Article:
The regional Red Cross has a new, and its first, disaster-relief tool to help the elderly and those with mobility problems.

The organization unveiled Monday its new Functional Needs Disaster Trailer in Spring Garden Township at the Victory Athletic Association, which paid for the trailer and its supplies.

Mike Murphy, chair of volunteers with the Harrisburg-based Red Cross of the Susquehanna Valley, said the trailer and the equipment inside will better aid those with mobility problems during a disaster.

"It's not always those who are mobile. It's everyone," he said.

First hand: Murphy saw first-hand the need for equipment for those who can't get around as easily as others and who have been displaced during a disaster.

It was during Tropical Storm Lee, nearly three years ago, that Murphy was volunteering at a shelter at Harrisburg High School and took note that wheelchairs were needed for some of the 250 people displaced by flooding.

Wheelchairs were in short supply, and the Red Cross was not equipped to handle the need.

"That's when it brought it all home," Murphy said.

Wheelchairs are among some of the supplies inside the trailer, which will be towed behind an SUV in the event of a disaster. Other equipment includes cots, privacy screens, walkers, canes and toiletry items.

All the items will help improve the quality of life for those affected by a disaster, Murphy said.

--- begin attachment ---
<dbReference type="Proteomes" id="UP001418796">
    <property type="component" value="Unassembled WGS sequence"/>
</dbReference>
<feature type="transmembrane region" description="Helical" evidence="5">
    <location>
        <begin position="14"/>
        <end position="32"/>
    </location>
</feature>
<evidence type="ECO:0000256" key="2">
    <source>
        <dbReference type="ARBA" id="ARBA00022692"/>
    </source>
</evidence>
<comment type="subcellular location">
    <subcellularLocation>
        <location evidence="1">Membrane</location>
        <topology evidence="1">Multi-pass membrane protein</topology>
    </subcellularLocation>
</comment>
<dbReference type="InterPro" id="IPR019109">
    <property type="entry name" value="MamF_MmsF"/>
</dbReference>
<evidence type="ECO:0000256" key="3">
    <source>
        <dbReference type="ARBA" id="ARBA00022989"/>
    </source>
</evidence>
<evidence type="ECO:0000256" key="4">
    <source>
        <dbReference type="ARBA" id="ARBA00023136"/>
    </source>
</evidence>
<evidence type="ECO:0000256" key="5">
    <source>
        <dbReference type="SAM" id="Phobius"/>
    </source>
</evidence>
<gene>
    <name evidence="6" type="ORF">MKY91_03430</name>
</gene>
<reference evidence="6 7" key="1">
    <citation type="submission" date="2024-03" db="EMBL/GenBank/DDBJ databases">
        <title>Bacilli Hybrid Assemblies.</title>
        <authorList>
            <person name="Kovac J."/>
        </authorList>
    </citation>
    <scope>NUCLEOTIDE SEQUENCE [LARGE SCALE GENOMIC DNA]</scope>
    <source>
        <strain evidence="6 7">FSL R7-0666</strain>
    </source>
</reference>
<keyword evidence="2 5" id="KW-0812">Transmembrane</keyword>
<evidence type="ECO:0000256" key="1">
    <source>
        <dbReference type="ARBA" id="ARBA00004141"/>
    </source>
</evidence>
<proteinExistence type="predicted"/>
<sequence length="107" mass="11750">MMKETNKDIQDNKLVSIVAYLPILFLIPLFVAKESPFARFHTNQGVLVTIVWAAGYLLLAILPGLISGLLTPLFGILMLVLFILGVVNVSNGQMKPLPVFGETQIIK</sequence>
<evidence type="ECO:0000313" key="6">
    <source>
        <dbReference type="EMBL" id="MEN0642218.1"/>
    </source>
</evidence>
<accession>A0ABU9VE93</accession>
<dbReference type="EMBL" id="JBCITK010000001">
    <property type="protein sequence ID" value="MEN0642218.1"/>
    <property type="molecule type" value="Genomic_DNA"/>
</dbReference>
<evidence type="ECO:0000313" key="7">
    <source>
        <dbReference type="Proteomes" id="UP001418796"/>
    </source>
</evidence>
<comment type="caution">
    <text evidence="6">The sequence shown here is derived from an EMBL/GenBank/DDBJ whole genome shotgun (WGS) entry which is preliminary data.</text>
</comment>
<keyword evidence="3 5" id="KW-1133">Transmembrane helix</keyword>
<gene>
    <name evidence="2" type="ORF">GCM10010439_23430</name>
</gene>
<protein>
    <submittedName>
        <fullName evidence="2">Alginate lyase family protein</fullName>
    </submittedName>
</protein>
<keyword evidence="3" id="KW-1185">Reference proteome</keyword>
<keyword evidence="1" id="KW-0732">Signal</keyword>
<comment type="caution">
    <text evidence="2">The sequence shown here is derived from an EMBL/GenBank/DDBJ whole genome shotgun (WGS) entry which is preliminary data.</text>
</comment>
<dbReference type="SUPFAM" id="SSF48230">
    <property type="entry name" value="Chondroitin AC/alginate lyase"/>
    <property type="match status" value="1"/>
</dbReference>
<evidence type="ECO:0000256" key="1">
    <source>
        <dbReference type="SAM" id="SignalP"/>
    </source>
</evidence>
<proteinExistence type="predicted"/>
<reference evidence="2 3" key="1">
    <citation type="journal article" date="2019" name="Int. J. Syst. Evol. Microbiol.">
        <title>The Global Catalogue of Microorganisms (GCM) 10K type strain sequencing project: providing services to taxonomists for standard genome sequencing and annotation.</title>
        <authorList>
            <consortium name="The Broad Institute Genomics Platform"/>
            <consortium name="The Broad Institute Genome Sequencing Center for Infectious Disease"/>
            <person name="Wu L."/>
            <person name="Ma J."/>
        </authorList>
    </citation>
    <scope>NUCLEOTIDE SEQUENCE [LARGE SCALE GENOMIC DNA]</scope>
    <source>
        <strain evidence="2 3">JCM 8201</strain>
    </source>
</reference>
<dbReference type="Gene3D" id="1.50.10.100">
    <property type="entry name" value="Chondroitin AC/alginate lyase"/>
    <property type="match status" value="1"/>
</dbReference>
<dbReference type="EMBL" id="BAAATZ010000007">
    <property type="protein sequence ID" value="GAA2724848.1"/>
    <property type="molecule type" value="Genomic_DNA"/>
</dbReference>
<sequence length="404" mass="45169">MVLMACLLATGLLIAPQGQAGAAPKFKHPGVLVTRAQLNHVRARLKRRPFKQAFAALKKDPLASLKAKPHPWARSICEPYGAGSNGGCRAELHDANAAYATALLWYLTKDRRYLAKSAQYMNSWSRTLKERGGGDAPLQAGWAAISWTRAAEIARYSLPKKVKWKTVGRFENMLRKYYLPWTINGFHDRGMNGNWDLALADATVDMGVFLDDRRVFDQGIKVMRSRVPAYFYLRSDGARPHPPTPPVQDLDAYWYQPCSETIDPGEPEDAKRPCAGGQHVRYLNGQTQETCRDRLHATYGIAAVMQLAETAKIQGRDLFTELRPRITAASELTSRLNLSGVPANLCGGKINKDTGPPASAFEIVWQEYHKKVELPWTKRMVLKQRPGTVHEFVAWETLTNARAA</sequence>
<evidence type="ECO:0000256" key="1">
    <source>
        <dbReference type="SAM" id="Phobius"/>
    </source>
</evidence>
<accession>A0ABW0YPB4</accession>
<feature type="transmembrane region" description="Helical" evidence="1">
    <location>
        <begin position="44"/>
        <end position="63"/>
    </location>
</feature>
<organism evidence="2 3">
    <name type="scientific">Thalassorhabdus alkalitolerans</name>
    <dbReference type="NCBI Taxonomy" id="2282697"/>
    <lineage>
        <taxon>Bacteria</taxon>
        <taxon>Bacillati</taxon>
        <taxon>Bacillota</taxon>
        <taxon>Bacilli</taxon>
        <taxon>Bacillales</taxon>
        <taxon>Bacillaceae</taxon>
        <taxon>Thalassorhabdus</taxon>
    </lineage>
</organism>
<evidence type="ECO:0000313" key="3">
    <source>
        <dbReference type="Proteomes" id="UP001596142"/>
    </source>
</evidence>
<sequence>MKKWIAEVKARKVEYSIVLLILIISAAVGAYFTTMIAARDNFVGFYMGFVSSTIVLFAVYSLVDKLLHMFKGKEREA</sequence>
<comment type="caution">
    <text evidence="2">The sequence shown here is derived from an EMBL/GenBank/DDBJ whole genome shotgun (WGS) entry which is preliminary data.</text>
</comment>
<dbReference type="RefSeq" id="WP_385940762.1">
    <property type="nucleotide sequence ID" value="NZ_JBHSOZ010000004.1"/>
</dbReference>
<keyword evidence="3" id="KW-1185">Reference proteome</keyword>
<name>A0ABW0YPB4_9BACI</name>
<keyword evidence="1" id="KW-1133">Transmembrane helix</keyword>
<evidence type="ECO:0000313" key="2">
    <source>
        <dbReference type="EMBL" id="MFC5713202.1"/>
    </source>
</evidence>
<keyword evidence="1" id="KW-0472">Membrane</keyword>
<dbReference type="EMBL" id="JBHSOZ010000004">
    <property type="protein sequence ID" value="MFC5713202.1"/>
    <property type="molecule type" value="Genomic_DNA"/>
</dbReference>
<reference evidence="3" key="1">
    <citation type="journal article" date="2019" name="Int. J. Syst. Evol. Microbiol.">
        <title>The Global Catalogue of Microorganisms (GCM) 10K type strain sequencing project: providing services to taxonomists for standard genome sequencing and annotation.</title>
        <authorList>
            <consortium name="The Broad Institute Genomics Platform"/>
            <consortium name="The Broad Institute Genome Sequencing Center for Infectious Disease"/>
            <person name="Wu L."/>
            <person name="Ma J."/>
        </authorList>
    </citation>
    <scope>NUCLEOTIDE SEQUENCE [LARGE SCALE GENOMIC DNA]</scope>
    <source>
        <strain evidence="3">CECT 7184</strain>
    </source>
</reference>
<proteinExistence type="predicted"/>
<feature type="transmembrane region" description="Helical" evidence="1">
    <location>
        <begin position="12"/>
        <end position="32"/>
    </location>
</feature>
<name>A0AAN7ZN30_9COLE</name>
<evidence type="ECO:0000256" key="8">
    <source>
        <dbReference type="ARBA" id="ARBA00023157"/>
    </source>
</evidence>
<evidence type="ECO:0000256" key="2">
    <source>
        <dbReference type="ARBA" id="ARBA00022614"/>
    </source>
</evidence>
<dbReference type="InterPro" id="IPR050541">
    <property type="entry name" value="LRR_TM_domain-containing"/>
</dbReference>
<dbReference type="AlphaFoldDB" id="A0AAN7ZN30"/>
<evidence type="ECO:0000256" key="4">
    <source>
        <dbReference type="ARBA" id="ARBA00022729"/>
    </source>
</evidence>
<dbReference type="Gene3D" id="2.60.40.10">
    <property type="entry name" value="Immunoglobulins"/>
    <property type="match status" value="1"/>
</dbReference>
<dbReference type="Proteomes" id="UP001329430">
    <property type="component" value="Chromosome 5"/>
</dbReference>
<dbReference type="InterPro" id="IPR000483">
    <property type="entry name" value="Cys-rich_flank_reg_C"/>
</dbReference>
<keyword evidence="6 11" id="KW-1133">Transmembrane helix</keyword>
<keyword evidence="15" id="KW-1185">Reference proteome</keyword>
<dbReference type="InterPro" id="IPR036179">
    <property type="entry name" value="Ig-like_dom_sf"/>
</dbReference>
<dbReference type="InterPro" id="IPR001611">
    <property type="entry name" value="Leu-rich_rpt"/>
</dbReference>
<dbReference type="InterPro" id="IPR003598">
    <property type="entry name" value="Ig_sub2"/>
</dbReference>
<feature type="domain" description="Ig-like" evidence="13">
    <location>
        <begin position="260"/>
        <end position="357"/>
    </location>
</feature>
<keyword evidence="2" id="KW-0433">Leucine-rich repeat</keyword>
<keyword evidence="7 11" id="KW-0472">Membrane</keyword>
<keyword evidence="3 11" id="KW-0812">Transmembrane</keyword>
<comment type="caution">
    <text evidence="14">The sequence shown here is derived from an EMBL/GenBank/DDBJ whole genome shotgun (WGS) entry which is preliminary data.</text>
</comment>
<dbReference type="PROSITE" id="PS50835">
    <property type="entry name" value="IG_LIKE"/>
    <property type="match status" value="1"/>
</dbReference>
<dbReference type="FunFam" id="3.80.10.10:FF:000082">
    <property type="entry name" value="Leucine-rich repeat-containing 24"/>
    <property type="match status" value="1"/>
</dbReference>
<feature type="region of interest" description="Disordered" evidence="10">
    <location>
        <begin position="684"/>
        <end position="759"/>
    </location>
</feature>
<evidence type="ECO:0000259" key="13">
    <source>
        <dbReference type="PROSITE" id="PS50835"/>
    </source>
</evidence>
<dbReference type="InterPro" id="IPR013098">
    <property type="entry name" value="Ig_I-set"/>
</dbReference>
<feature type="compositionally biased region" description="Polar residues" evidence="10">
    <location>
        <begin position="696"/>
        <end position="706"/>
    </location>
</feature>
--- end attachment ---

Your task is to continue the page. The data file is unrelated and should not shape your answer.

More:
"Even something as simple as that privacy screen," he said. "It's all going to help."


Donation: The $25,000 cost for the trailer and equipment came from proceeds of Victory's small games of chance. By law, social clubs are required to donate a portion of those proceeds to charities.

Association president Steve Taylor said donations usually go to local organizations, but since the trailer could be used anywhere, including York County, association members felt it was a worthy cause.

"You never know where it will be needed," he said.

For now, the trailer will be housed in Harrisburg, but it can be called out to respond to disasters in any of the 22 counties in the state covered by the organization, Murphy said.

Taylor said the association will likely contribute additional money in the coming years to replenish supplies in the trailer.

He was not only instrumental in giving funds toward the trailer, he also had a hand, literally, in building the final project.

Apprentices at Kinsley Education Center, where Taylor is a teacher, made shelves for the trailer to keep supplies organized.

"It's pretty neat when you give money and you get to see the end project," he said.

— Reach Greg Gross at